Monkey Business: Obama Illustrated as an Ape, Again

New York Magazine illustration

In April of 2011, it was discovered that Marilyn Davenport, a prominent Republican organizer in Orange County, Florida, had circulated an email that depicted President Obama as a baby ape posed with two ape parents; the caption read "Now you know why no birth certificate." While there was a considerable outcry from offended parties—and considerable pushback from those who felt like Blacks are just too sensitive for words and can't ever just take a joke and, thus, are the real reason this country will never get past race—there was also little surprise over Davenport's picture. The sky is blue. Water is wet. Conservatives often harbor deep-seeded racism. You'd have to be a resident of Mars to find anything shocking about that incident.

Fast forward to this week. Dan Amira, an associate editor for New York, published "Obama Gay Marriage Evolution: Day 468." The title is not misleading: it's a quick aggregated piece about the president's developing stance on marriage equality, which has changed a bit since he entered office 468 days ago. Amira, like many of us, is ready for POTUS to slap a rainbow flag across the White House doors, give a middle finger to conservative opponents and finally make marriage (or at least civil partnership) an option for all Americans. Maybe in his second term. 

Yet it isn't Amira's thoughts on President Obama's politics that are drawing ire. It's the image used to accompany the story (pictured above): a riff on the classic Darwin's evolution of man chart that depicts the president as a knuckle-dragging primate that becomes a bipedal man carrying a rainbow flag. Get it? Evolution used to illustrate...evolution. They so clever at the New York Magazine! If this were 8th grade, someone would receive a gold star in the column marked "creativity." Alas, the lack of a racial sensitivity grading scale would likely prevent Amira and his illustrator from receiving the critique they deserve (if there was one, perhaps this gaffe wouldv'e never happened). 

This isn't a matter of being failing to be "politically correct"— a term that sounds friendlier than it is, as it is often code for 'keep the racist/sexist/homophobic/abelist stuff to yourself in public, because people get sensitive about the truth!' This isn't a matter of being respectful in the ways in which the leader of the free world is depicted; as it was often said last year, President George "Katrina Who" Bush was depicted as a monkey (and worse) plenty of times during his time in office. And President Obama has been cast as Hitler more times than any German actor, so the monkey pics aren't really the worst offense thrown his way.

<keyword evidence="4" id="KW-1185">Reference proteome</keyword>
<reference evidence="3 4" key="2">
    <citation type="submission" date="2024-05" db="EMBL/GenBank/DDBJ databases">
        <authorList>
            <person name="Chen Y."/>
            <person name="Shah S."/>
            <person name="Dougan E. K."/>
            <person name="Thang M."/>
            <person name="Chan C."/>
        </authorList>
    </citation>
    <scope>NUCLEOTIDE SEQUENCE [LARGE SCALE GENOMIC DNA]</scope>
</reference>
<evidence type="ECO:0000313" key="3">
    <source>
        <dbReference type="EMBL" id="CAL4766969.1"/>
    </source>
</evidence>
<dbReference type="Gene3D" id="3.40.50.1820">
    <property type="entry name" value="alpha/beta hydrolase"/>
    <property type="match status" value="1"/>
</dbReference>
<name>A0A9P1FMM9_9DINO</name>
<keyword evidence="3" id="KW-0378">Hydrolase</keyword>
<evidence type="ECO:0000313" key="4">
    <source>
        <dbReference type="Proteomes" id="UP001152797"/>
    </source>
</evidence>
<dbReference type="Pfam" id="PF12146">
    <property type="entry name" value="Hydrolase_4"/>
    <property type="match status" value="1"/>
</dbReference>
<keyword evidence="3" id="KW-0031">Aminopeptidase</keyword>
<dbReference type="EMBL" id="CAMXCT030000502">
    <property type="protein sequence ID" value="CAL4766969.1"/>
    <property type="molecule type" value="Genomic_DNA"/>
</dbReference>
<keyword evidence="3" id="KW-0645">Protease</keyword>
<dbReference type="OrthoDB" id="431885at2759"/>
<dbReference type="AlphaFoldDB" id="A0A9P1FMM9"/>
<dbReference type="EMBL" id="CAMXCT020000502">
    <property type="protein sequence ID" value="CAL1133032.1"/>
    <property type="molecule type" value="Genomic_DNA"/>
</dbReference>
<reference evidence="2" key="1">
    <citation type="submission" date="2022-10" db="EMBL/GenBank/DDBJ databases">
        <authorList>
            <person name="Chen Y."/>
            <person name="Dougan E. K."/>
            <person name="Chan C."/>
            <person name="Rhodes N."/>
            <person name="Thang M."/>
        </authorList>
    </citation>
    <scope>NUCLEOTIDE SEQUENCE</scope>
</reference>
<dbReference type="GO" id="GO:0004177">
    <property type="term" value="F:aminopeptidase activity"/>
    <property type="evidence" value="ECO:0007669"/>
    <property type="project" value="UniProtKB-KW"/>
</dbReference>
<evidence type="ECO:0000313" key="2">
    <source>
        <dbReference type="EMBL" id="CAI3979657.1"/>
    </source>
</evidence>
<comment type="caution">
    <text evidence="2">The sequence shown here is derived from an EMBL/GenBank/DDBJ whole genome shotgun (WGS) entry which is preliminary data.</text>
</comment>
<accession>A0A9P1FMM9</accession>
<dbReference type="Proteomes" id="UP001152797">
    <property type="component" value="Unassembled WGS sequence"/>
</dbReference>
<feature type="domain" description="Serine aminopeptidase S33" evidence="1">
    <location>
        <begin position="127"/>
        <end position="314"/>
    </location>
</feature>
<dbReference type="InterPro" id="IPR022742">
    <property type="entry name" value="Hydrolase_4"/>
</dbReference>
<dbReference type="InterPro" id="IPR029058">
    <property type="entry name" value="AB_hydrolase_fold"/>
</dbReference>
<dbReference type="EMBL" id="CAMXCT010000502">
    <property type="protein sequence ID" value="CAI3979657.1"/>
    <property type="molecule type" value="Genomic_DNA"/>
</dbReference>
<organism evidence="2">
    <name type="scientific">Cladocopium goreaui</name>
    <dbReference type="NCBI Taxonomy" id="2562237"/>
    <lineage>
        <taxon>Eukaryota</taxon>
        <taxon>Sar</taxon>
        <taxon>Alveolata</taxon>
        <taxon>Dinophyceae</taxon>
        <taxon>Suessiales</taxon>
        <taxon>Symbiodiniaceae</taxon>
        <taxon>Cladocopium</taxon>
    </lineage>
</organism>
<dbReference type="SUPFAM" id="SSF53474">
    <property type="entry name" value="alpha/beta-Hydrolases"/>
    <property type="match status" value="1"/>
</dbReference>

The problem here is the fact that YOU CAN'T CALL BLACK PEOPLE MONKEYS ALL WILLY NILLY! It harkens back to years of racist pseudo-science and maltreatment. Remember the whole "three fifths of a human being" thing? No? White privilege sure does make it easy to forget.

Marilyn Davenport's monkey business was par for the course, as she is a member of a group that has made race baiting (and race hating) its calling card. Amira, however, is a liberal. He's championing for the humanity of a marginalized group who have been denied the same rights and privileges as other citizens. Is liberal racism new? No, of course not. But it can be a particularly bitter pill to swallow. These are, more often than not, our ideological allies. These are the ones who claim to imagine a world of equality. So, how is it too much to ask that they would be sensitive to the racism we've endured since before the first Africans arrived on these shores? 

Let's not ignore the great forehead-slapping moment that comes when you realize that this unfortunate artwork was used to illustrate a piece championing gay rights and how often those LGBT persons are unjustly compared to/put at odds against Blacks, giving the "Invisible Man" treatment to those brothers and sisters who wear both marginalized hats. Bad move, playboy. Now we'll be subject to the requisite "See! The Gay Agenda doesn't care about Black people" complaints once this story hits MySpace. And we JUST had to deal with that with the Roland Martin/GLAAD fiasco. Sigh. 

Amira's piece (and his rebuff of Keli Goff's inquiries about the picture on Twitter) isn't the most egregious act of casual racism we've seen even in the past month. It's just yet another reminder that White folks of all political schools of thought are lacking compassion and context when it comes to race. And so long as America is about as post-racial as Maury is post-DNA testing, this is going to continue to be problem.

Jamilah Lemieux is the News and Lifestyle Editor for EBONY.com. She tweets a little bit, too.